When cashews are blended with water, the result is a creamy liquid referred to as cashew milk. Cashew milk is lactose-free, but the nutrients vary depending on whether you make it at home or buy a commercially prepared product. You'll even find differences between store-bought brands because they're fortified with varying amounts of vitamins and minerals.
Cashew Milk Ingredients
When you make cashew milk at home you may add a small amount of flavorings, such as cinnamon and vanilla extract, but the primary ingredients are just water and cashews. It takes about 1/4 cup of cashews to make 1 cup of cashew milk. Different brands of commercially produced cashew milk contain a variety of ingredients, so check the label on the brand you buy. Some contain canola oil or salt and most brands have several thickeners, such as guar gum and xanthan gum.
One cup of homemade cashew milk made using 1/4 cup of cashews has 189 calories and 10 grams of carbohydrates. Store-bought cashew milk has 40 calories and 3 grams of carbs in a 1-cup serving. You'll get 6 grams of protein from the homemade version, while the commercial brand has less than 1 gram of protein. Homemade cashew milk contains 15 grams of fat per serving. The commercially prepared brand has 5 grams of fat.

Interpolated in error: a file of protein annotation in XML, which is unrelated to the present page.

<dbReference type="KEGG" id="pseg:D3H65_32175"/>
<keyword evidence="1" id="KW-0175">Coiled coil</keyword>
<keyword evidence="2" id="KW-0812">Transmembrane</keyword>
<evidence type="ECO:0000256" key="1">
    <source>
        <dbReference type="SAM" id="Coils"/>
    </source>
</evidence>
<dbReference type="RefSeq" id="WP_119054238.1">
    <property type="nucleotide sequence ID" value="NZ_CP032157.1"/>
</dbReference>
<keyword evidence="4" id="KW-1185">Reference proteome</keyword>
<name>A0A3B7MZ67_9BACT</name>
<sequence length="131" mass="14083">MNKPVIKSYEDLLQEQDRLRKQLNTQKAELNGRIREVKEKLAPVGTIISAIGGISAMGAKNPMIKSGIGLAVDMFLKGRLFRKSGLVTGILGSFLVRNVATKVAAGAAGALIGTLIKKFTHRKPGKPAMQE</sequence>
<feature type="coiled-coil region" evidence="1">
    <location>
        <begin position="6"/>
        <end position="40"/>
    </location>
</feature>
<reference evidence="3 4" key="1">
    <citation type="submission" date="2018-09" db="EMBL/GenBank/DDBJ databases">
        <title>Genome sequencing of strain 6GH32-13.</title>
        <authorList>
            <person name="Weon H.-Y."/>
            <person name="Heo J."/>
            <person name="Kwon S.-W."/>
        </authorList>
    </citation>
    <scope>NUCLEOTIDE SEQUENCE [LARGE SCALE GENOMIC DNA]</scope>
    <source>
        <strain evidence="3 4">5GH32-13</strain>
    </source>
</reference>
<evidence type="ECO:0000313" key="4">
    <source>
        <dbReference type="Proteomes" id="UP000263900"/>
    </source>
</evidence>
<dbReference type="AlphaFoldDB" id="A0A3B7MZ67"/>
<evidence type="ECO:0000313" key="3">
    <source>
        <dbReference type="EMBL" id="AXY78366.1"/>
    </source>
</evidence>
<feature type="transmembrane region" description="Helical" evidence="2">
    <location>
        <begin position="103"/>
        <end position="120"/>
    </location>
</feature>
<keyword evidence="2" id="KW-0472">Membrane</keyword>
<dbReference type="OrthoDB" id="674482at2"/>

Nutrients in Homemade
The nutrients in homemade cashew milk reflect the vitamins and minerals from 1/4 cup of cashews. One cup of homemade cashew milk contains 15 percent of the daily value, or DV, for vitamin K, based on consuming 2,000 calories daily. Vitamin K is an essential part of several different proteins that are responsible for making blood clot and building strong bones. You'll also get 13 percent of the DV for iron and 25 percent for magnesium from 1 cup of homemade cashew milk. Magnesium works with hundreds of enzymes that produce energy and synthesize proteins, while you need iron to carry oxygen in red blood cells and to support your immune system.
Nutritional Value of Store-Bought
Store-bought cashew milk is often fortified with calcium and vitamins A, D and B-12. One brand has 10 percent of the DV for calcium, 35 percent of vitamin D and 60 percent of the DV for vitamin B-12. Another brand supplies 30 percent of the DV for calcium, 25 percent of vitamin D and 50 percent of vitamin B-12. Both contain 10 percent of the daily value of vitamin A.
- USDA National Nutrient Database: Nuts, Cashew Nuts, Raw
- U.S. Food and Drug Administration: Guidance for Industry: A Food Labeling Guide: Appendix F: Calculate the Percent Daily Value for the Appropriate Nutrients
- Bastyr University: Vitamin K
- Linus Pauling Institute: Iron
- Office of Dietary Supplements: Magnesium
- U.S. Food and Drug Administration: Overview of Food Ingredients, Additives and Colors